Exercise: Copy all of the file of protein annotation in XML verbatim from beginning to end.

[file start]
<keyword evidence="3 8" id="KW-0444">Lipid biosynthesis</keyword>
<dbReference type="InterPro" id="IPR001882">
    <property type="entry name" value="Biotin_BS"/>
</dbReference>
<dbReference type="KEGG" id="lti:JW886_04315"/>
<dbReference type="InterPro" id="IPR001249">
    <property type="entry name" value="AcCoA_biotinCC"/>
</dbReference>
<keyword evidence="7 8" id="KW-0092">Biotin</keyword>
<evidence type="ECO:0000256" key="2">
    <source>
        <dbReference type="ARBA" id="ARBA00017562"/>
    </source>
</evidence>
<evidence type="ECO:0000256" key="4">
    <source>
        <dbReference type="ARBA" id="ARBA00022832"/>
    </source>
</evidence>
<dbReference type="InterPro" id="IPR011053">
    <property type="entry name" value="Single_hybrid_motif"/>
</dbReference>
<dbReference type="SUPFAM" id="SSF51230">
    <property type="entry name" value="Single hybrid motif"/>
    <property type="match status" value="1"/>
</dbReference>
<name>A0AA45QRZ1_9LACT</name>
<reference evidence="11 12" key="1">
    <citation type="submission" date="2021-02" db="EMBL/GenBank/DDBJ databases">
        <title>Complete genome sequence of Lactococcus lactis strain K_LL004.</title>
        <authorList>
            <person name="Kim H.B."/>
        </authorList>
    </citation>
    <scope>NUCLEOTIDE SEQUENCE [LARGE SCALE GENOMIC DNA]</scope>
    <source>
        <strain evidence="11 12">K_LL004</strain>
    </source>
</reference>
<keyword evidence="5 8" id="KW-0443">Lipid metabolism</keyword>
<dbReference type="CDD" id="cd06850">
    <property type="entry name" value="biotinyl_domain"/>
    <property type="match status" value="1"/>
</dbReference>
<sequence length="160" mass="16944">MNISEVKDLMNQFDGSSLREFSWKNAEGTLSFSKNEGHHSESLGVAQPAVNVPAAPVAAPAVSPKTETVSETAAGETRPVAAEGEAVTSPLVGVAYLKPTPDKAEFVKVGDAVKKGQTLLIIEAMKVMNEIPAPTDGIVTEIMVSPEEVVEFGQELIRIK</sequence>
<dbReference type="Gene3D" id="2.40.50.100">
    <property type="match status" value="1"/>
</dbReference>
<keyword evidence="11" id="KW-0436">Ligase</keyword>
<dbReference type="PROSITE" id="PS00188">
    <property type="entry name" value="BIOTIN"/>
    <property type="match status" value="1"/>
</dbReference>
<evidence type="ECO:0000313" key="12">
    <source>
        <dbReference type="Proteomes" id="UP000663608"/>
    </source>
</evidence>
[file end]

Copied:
<keyword evidence="3 8" id="KW-0444">Lipid biosynthesis</keyword>
<dbReference type="InterPro" id="IPR001882">
    <property type="entry name" value="Biotin_BS"/>
</dbReference>
<dbReference type="KEGG" id="lti:JW886_04315"/>
<dbReference type="InterPro" id="IPR001249">
    <property type="entry name" value="AcCoA_biotinCC"/>
</dbReference>
<keyword evidence="7 8" id="KW-0092">Biotin</keyword>
<evidence type="ECO:0000256" key="2">
    <source>
        <dbReference type="ARBA" id="ARBA00017562"/>
    </source>
</evidence>
<evidence type="ECO:0000256" key="4">
    <source>
        <dbReference type="ARBA" id="ARBA00022832"/>
    </source>
</evidence>
<dbReference type="InterPro" id="IPR011053">
    <property type="entry name" value="Single_hybrid_motif"/>
</dbReference>
<dbReference type="SUPFAM" id="SSF51230">
    <property type="entry name" value="Single hybrid motif"/>
    <property type="match status" value="1"/>
</dbReference>
<name>A0AA45QRZ1_9LACT</name>
<reference evidence="11 12" key="1">
    <citation type="submission" date="2021-02" db="EMBL/GenBank/DDBJ databases">
        <title>Complete genome sequence of Lactococcus lactis strain K_LL004.</title>
        <authorList>
            <person name="Kim H.B."/>
        </authorList>
    </citation>
    <scope>NUCLEOTIDE SEQUENCE [LARGE SCALE GENOMIC DNA]</scope>
    <source>
        <strain evidence="11 12">K_LL004</strain>
    </source>
</reference>
<keyword evidence="5 8" id="KW-0443">Lipid metabolism</keyword>
<dbReference type="CDD" id="cd06850">
    <property type="entry name" value="biotinyl_domain"/>
    <property type="match status" value="1"/>
</dbReference>
<sequence length="160" mass="16944">MNISEVKDLMNQFDGSSLREFSWKNAEGTLSFSKNEGHHSESLGVAQPAVNVPAAPVAAPAVSPKTETVSETAAGETRPVAAEGEAVTSPLVGVAYLKPTPDKAEFVKVGDAVKKGQTLLIIEAMKVMNEIPAPTDGIVTEIMVSPEEVVEFGQELIRIK</sequence>
<dbReference type="Gene3D" id="2.40.50.100">
    <property type="match status" value="1"/>
</dbReference>
<keyword evidence="11" id="KW-0436">Ligase</keyword>
<dbReference type="PROSITE" id="PS00188">
    <property type="entry name" value="BIOTIN"/>
    <property type="match status" value="1"/>
</dbReference>
<evidence type="ECO:0000313" key="12">
    <source>
        <dbReference type="Proteomes" id="UP000663608"/>
    </source>
</evidence>